It is problematic calling yourself “the Mozart of …” anything. And yet, that’s how the choreographer Mark Morris, in his press materials, chooses to frame his creativity — as the “Mozart of Modern Dance.” Morris, 65, whose 42-year-old Mark Morris Dance Group will present four performances of his 2006 creation, “Mozart Dances,” at Santa Monica’s The Broad Stage next weekend, has fashioned his deep knowledge of classical music into his brand. But his real point of distinction at this stage is that he’s among a select few original choreographer still operating his own company, ancillary school, and community work — since the 1980s. Unlike the other of our major troupes in this category — Graham, Ailey, Taylor, whose founding geniuses have passed away, thus mandating works by new creators — MMDG is a vehicle for Morris’s work only.
“Mozart Dances,” a full-evening work spools to three piano concerti delivered live on stage — a huge treat. It was a prestigious commission for Morris by Lincoln Center for its “Mostly Mozart Festival” celebrating Wolfgang’s 250th birthday in 2006. The piece comprises three sections. The dances to the piano concertos No. 11 in F (K. 413) and No. 27 in B flat (K. 595) are called “Eleven” and “Twenty-seven” and sandwich the dance “Double,” set to the Sonata in D for Two Pianos (K. 448),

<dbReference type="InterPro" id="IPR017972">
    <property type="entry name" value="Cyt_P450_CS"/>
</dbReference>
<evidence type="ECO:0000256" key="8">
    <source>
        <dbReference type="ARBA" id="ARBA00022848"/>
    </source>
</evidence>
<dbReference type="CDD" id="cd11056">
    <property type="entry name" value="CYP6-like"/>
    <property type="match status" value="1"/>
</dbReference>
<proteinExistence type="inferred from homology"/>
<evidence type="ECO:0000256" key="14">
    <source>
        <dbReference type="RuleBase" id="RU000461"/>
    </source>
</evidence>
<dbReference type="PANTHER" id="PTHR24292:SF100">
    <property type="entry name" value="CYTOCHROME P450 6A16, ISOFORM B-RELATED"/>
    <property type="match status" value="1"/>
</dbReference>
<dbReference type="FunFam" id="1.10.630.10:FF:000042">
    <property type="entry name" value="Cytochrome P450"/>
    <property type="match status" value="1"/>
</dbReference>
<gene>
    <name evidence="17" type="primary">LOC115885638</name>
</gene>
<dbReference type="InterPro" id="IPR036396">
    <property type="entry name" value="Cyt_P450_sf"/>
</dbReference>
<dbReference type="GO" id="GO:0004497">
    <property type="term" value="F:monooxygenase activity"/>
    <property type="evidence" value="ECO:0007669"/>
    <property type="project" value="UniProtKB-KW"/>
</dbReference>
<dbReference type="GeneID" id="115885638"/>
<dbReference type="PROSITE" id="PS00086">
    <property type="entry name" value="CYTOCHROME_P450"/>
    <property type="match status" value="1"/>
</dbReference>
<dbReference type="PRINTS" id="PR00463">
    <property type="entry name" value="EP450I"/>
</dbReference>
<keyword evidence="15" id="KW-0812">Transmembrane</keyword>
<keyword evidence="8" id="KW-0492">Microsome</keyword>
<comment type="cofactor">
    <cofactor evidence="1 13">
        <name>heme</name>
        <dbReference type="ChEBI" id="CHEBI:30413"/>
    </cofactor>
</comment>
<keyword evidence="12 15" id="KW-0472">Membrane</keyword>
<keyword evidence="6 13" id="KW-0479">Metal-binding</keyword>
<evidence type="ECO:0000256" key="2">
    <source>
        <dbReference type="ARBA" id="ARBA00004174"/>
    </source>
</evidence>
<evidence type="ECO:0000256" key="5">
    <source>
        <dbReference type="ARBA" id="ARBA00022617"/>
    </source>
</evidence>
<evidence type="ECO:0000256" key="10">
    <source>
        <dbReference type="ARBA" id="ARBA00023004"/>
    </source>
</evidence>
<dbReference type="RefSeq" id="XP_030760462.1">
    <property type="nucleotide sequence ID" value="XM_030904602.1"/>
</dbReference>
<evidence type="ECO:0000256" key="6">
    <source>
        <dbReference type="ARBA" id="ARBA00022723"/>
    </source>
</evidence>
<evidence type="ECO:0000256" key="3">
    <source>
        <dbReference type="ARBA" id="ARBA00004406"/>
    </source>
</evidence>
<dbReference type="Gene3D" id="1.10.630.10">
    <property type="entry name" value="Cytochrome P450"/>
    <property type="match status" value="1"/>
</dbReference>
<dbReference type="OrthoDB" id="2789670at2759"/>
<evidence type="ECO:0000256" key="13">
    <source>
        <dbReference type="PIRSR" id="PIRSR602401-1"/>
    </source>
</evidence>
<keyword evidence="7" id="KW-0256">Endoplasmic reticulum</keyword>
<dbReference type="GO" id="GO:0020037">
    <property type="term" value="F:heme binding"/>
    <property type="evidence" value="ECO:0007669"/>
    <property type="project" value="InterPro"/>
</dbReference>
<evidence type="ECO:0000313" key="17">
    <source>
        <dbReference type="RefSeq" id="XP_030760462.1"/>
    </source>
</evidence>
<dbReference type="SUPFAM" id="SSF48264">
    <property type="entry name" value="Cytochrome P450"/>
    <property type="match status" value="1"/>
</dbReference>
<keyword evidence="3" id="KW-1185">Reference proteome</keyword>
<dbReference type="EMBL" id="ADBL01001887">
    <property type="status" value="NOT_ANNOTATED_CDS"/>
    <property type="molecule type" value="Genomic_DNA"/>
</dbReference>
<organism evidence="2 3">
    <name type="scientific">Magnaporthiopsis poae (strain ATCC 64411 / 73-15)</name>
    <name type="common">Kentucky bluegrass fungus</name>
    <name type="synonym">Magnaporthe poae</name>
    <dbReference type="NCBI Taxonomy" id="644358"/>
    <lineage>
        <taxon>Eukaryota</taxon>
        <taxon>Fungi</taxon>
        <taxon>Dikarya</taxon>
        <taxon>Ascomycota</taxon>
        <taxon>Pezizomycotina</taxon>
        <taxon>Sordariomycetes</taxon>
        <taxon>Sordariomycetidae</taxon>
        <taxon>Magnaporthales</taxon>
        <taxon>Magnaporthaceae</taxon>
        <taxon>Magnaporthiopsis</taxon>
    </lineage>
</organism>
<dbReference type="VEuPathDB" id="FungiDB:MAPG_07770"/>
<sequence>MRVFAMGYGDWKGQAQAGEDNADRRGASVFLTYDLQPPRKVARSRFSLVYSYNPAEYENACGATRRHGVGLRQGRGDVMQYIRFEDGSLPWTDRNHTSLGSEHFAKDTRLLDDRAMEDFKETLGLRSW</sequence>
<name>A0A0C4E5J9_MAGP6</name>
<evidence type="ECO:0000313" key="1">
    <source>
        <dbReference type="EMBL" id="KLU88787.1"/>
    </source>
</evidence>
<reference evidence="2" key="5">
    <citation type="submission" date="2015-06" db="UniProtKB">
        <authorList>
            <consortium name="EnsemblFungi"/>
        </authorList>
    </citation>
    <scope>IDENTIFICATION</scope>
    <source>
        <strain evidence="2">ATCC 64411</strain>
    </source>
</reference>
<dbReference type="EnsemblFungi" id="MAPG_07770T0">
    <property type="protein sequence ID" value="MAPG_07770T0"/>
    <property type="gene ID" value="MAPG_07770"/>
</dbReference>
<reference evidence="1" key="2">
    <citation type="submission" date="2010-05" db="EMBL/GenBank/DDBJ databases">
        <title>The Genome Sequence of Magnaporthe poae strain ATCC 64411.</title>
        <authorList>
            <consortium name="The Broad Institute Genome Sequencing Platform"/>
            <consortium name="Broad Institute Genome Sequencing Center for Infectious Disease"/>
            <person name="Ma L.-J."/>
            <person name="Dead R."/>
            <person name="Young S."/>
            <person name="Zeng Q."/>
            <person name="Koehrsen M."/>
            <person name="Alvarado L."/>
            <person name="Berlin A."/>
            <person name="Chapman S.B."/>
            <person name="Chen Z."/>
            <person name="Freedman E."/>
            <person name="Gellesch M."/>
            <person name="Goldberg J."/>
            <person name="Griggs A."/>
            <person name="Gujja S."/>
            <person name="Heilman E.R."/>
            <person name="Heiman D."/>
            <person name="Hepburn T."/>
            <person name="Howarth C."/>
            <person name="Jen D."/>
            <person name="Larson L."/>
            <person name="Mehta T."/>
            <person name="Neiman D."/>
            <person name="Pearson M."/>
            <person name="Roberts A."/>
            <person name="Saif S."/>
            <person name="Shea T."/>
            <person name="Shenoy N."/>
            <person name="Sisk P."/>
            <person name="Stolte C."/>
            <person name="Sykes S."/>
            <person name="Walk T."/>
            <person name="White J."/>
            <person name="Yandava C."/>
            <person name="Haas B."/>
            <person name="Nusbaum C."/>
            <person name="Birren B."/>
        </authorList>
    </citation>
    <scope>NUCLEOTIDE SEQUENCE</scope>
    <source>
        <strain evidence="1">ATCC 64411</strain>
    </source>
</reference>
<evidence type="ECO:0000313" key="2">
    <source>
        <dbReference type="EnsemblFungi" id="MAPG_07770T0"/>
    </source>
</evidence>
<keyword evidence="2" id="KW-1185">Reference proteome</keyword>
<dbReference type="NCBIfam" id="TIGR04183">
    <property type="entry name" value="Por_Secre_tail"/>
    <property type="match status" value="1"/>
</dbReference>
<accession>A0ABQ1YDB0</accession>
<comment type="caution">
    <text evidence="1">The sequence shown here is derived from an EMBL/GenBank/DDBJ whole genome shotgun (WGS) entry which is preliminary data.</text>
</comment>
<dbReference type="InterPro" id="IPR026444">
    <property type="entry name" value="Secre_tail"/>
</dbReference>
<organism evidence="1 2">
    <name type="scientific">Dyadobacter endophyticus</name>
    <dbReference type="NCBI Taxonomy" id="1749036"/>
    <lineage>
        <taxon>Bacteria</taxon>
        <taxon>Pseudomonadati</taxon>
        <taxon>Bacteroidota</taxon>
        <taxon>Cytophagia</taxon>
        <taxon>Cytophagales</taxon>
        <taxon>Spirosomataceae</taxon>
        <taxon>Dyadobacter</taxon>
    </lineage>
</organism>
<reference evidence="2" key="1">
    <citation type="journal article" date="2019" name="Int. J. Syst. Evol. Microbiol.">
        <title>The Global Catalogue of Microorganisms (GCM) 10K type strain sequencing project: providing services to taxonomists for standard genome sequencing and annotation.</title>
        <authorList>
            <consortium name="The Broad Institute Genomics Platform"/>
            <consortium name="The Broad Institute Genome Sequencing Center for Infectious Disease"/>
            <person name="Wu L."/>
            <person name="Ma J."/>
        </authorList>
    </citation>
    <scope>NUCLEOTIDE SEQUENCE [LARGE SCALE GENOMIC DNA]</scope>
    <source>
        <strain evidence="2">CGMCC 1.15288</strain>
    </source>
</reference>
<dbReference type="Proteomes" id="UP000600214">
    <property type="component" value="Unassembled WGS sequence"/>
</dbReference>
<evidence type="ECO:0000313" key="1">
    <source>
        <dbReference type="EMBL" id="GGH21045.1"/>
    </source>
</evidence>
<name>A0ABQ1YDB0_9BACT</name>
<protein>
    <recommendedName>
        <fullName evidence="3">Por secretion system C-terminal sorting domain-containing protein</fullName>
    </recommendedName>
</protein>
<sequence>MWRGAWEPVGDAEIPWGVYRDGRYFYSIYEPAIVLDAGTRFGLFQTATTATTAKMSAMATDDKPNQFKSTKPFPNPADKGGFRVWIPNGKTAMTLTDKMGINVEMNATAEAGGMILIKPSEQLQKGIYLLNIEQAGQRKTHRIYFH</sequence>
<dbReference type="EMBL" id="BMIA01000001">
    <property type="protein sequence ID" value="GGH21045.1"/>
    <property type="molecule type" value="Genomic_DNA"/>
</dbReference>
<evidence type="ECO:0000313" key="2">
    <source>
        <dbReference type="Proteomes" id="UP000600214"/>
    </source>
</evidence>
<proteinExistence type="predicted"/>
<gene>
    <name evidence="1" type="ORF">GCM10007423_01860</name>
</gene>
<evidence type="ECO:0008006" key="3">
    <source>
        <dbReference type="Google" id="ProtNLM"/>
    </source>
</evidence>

Choreographers have tread lightly on Mozart’s delicate toes over the years. Balanchine, who even Mark Morris will agree was our most musical of dance makers, created Mozartiana (1981) comprising several short works by one genius composer arranged by yet another, Tchaikowsky. Another Mozart ballet by Balanchine was Divertimento No. 15 (1956). Twyla Tharp took on the challenge in Ballare (1989), also set to a Mozart sonata for two pianos, also performed live on stage, also dressing her dancers in all-white.
In my prior writing about Mr. Morris’s masterwork, L’Allegro, Il Penseroso ed il Moderato set to Handel, which I reviewed in good faith for the Los Angeles Times, I shared my reaction to Morris’s tight grip on his dancers, pacing them through repetitive patterns as the performers wilt behind affectless expressions. I yearned for the choreographer to loosen up, and let his puppets fly. That won’t happen in the Mozart evening for sure … what we’ll see is highly controlled, clever patterning in a visual manifestation of the music’s gorgeously woven threads.
That’s why (writing as the Mozart of dance critics) my trepidation is that three acts of choreography by the same dance maker performed to three piano sonatas by the same composer, however brilliant, may prove too much of a good thing. An overabundance, perhaps? Something akin to a triple-helping of custard cream cakes (“cremeschnitte”), a favorite in the Austrian-born composer’s homeland.
But let’s see. My guess is that audiences will find it enthralling … uplifting. And that very well may include me.
Mozart Dances | Mark Morris Dance Group | The Broad Stage | June 9 – 12